Student property beats buy-to-let yields

Photo credit:   Tulane Public Relations

Indeed, the average buy-to-let yield for a UK landlord sits at 6.1 per cent gross, down 0.1 per cent on 2012, notes Go Global Investments, but the investment firm reports yields of 7 to 9 per cent from university accommodation.

Peter McDermott, Director of UK-based Go Global Investments, comments: “These latest figures from Countrywide Residential Lettings show that despite Generation Rent, where the number of people renting from a landlord has doubled to 8.5 million in 15 years, gross rental yields are sticking around the 6 per cent mark. Once you factor in void periods, tax implications, maintenance costs and chasing unpaid rent, the financial appeal of being a buy-to-let landlord loses some of its gloss. This is why serious serial UK property investors are coming to us to discuss student housing where, for example at our Leeds project, they’re assured a minimum 8.1 per cent net for five years.”  

Indeed, the student property sector has become an increasingly mainstream asset class for investors. On TheMoveChannel.com, student projects from Southampton to Liverpool ranked among the most popular property listings consistently throughout 2013.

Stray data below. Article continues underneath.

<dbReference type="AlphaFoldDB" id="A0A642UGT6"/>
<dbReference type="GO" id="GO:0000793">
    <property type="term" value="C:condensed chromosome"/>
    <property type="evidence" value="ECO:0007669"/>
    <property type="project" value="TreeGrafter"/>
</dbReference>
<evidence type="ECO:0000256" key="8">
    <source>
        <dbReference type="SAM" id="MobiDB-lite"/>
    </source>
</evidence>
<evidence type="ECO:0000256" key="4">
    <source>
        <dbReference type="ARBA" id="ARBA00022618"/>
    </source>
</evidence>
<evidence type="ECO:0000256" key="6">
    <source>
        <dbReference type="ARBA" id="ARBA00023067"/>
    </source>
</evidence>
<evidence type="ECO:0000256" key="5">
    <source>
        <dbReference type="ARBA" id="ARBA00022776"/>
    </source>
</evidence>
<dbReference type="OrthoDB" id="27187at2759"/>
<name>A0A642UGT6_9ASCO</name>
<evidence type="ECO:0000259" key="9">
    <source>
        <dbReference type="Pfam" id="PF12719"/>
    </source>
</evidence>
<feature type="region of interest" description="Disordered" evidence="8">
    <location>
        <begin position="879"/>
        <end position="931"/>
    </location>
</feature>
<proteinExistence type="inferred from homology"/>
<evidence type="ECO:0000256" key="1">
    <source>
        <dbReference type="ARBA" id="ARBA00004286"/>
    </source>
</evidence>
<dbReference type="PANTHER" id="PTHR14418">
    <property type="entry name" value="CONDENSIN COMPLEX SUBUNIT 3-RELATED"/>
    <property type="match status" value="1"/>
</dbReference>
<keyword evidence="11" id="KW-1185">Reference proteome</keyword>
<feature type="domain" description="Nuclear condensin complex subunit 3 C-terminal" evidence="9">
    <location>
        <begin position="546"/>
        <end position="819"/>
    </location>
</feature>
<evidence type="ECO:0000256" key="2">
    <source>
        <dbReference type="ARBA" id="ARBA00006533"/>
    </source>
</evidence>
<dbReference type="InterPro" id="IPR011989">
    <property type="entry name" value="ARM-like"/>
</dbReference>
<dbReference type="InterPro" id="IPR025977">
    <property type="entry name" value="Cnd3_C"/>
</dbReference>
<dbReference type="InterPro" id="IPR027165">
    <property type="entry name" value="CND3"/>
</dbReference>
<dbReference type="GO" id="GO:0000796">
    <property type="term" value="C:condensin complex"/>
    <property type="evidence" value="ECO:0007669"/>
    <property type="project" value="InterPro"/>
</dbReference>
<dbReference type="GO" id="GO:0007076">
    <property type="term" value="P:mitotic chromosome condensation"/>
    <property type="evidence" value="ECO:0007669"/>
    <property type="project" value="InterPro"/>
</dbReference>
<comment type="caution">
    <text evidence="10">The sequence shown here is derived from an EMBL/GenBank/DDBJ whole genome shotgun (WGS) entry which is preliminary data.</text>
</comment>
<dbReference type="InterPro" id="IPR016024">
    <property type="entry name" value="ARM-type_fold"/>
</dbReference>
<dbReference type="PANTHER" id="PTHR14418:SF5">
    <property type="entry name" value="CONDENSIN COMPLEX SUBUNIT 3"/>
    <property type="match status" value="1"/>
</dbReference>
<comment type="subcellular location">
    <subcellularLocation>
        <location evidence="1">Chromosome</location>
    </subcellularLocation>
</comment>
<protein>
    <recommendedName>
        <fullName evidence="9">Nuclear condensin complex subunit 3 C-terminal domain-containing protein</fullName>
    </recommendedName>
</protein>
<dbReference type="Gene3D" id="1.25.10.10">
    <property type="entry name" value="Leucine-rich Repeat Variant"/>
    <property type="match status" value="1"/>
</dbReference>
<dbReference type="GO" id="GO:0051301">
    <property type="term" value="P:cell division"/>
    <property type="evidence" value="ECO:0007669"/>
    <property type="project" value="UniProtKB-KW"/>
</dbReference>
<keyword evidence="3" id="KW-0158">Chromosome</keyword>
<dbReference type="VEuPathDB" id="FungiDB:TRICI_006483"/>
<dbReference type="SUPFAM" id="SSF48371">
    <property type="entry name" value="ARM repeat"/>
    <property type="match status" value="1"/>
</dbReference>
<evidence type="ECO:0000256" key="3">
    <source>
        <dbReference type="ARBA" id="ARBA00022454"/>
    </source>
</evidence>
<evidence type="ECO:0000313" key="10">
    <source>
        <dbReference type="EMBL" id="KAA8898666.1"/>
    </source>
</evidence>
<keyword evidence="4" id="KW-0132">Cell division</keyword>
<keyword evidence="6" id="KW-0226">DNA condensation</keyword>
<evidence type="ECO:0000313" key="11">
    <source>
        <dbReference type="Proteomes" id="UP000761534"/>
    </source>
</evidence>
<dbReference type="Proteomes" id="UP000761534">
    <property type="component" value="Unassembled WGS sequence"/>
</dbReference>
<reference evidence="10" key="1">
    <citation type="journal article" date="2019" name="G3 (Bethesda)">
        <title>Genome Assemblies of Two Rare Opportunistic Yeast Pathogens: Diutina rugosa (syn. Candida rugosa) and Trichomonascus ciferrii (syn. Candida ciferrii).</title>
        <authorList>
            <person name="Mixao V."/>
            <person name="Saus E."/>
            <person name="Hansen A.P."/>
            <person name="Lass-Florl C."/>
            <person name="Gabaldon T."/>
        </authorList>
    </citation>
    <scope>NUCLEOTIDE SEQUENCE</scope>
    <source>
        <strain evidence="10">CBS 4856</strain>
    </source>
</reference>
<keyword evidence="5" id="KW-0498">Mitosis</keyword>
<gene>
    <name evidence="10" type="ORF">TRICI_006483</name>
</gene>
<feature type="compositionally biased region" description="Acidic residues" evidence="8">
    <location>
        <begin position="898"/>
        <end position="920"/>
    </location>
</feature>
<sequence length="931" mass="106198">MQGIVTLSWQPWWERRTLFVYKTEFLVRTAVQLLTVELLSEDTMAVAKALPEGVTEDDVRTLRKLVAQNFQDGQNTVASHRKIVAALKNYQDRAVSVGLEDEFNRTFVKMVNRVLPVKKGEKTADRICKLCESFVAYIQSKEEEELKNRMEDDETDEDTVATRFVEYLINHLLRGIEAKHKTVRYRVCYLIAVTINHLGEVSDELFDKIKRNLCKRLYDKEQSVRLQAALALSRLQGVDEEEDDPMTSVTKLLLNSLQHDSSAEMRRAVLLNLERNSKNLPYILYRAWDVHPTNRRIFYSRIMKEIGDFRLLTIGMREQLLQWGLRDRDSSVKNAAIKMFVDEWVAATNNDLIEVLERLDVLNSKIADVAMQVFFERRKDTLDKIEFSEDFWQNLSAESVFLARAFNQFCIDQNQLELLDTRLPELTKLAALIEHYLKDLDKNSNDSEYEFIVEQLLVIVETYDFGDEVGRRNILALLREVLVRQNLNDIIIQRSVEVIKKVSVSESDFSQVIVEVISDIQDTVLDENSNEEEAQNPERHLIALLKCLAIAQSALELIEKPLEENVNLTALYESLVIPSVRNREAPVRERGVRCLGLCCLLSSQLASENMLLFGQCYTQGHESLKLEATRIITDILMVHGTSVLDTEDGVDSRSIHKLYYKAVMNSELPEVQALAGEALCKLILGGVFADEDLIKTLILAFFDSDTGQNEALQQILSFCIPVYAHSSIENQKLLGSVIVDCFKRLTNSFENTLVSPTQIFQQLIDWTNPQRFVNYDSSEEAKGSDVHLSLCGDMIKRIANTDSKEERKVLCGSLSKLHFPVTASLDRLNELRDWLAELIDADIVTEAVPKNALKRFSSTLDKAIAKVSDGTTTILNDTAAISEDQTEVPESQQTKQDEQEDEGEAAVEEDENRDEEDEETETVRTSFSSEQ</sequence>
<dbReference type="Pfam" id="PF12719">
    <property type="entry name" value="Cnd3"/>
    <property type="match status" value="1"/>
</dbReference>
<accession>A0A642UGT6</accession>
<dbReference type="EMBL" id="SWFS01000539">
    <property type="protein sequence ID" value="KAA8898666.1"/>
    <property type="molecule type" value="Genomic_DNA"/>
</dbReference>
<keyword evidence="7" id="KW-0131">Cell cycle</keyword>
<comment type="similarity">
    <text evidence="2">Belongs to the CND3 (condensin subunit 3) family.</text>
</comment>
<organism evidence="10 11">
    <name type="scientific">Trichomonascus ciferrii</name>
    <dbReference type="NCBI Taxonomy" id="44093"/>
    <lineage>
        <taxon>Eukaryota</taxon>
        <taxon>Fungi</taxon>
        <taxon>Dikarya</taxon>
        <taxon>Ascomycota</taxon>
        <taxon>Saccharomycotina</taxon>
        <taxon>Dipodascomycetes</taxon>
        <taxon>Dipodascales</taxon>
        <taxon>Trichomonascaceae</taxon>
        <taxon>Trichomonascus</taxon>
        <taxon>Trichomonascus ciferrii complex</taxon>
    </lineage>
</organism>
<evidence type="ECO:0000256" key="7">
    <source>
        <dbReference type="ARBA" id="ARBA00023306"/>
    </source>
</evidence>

The CBRE Student Accommodation Index shows returns of up to 9.95 per cent in the 12 months to September 2013, the best performance from any asset class, beating even office, industrial and retail property. The CBRE report did not factor in capital growth in the improving housing market, which would push potential returns higher.

“Student accommodation now has a proven track record and its success is underpinned by exceptionally high tenancy rates of 98 per cent plus, alongside a chronic undersupply of dedicated housing in most top university cities across the UK,” continues McDermott. “Applications to UCAS from outside of Europe, particularly the Far East, have seen average annual growth of 8.5 per cent between 2007 and 2013 and this is a target audience for safe, quality accommodation within easy reach of campus. This asset class is also recession-resistant as the number of university applicants tends to rise in an economic downturn, as they postpone a career in order to gain more qualifications.”     

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